Andrew Gottlieb: As with all of our prior reports, we've generally found, with a few glaring exceptions, that water provided to public water supply customers on Cape Cod is really quite good. That said, two received poor scores this year. One was Otis National Guard water supply. They had a boil water order because of a bacterial contamination that raised a public health threat to them, and that's an automatic fail for our system. And the town of Yarmouth both had a bacterial problem and a PFAS violation in their finished water, which distinguishes them from the other ten public water suppliers who had PFAS in the water, who only had it in the source water but not in the finished water.
Eve Zuckoff: PFAS, meaning the so-called “forever chemicals” that can cause cancer and liver disease and all kinds of things as they accumulate in our bodies over time.
Andrew Gottlieb: Yeah, the fact is that there are low levels of PFAS fairly ubiquitously across the Cape in our groundwater, and therefore it shows up in drinking water supply wells and private wells, which we don't really have any good sense of at this point.
A total of 20 public water supplies were graded for the quality of their “finished water,” meaning water that has not yet gone through pipes and plumbing to come out the tap, but has been processed for customer distribution by a town’s public water system. Sixteen public water supplies on the Cape had “Excellent” water quality, meaning that they met all state and federal drinking water standards. However, of the 16 public water suppliers with “Excellent” grades, 10 had detectable levels of PFAS6 but met the new state standard for PFAS6 that became effective in 2021.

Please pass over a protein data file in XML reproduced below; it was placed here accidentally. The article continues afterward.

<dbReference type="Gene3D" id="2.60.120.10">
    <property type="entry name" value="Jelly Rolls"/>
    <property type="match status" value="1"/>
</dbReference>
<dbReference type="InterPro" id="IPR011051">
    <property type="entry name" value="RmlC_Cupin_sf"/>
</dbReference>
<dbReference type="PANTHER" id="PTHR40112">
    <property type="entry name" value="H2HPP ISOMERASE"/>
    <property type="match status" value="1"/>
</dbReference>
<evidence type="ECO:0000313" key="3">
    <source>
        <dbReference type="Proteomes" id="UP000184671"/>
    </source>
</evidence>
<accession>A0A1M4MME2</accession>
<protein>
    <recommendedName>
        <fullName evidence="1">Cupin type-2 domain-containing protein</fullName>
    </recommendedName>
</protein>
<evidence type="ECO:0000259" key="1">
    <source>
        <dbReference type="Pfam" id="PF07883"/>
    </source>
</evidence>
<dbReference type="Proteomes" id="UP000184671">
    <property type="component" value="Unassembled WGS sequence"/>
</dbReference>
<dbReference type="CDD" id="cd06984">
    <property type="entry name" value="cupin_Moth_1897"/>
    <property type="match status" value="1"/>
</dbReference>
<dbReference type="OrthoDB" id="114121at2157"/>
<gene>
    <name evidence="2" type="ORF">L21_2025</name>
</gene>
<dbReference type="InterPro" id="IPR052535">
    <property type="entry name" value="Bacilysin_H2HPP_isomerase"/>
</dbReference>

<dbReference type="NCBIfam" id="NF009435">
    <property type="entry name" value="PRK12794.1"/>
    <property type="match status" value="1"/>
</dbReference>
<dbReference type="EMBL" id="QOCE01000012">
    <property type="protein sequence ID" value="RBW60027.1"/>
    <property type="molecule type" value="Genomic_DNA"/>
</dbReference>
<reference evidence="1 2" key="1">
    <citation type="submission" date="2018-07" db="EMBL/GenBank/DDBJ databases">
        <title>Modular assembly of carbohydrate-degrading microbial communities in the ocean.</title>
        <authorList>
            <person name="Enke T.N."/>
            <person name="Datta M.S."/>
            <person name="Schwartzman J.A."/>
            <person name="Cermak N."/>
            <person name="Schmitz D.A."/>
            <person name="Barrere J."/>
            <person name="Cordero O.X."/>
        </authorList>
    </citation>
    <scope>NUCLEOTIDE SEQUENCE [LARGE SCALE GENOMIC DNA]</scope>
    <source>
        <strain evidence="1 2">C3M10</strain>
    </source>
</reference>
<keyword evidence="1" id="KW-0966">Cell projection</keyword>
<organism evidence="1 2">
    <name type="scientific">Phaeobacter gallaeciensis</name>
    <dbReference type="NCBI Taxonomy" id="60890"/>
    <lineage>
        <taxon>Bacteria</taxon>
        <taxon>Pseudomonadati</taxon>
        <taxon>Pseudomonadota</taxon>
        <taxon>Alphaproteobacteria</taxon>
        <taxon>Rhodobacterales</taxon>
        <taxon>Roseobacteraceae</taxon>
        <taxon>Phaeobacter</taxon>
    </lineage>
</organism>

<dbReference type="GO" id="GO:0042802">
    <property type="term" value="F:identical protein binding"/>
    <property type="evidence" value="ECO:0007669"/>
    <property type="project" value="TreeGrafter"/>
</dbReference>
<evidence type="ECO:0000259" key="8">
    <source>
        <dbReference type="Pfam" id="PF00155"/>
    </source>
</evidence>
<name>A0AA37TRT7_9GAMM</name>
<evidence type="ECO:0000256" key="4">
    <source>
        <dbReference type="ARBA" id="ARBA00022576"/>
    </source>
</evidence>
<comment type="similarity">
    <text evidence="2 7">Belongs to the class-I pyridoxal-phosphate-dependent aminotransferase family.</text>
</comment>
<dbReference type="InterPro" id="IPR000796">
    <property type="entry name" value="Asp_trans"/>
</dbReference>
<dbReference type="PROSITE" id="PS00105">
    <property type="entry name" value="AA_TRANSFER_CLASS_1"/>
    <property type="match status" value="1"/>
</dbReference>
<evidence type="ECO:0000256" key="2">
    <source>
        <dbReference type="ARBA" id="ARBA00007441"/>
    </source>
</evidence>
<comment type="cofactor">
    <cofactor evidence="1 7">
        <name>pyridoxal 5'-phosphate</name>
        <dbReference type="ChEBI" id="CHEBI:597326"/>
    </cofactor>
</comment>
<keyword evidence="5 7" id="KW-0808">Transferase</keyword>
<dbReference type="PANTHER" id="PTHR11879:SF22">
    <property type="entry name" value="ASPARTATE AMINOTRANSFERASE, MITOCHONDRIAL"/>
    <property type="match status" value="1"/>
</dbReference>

Eve Zuckoff: What are the long term impacts of all of this degraded water quality? What will we see on Cape Cod?
Andrew Gottlieb: Well, the water is the economy of Cape Cod, and the understood assumption is that the waters of the Cape warrant that kind of attention and investment. And to date they have, and, hopefully, we can get back to that. But I think we jeopardize everything that the economy of Cape Cod is built on. And by that, I mean everybody's individual property values, everybody's business investment, the ability to pass on wealth through property inheritance from one generation to the next to your children, your grandchildren—all of that is jeopardized by a continued decline in water quality. And it makes it all the more important that we actually do the things we know how to do already to solve some of these problems that we're seeing.
Eve Zuckoff: So what are those solutions?
Andrew Gottlieb: We know we can't continue to rely on septic systems that pollute our environment. We know that we can't continue to have fertilizer of lawns leaching directly into storm drains or the waterways that we say we're concerned about. And we have to control stormwater. Three things that will solve most of the growth level problems that we're seeing and the problems that aren't solved by those three control measures, we can figure out how to deal with that last five, ten, fifteen percent of the problem.
Eve Zuckoff: That’s Andrew Gottlieb, executive director of the Association to Preserve Cape Cod. Thank you.
Andrew Gottlieb: Thank you.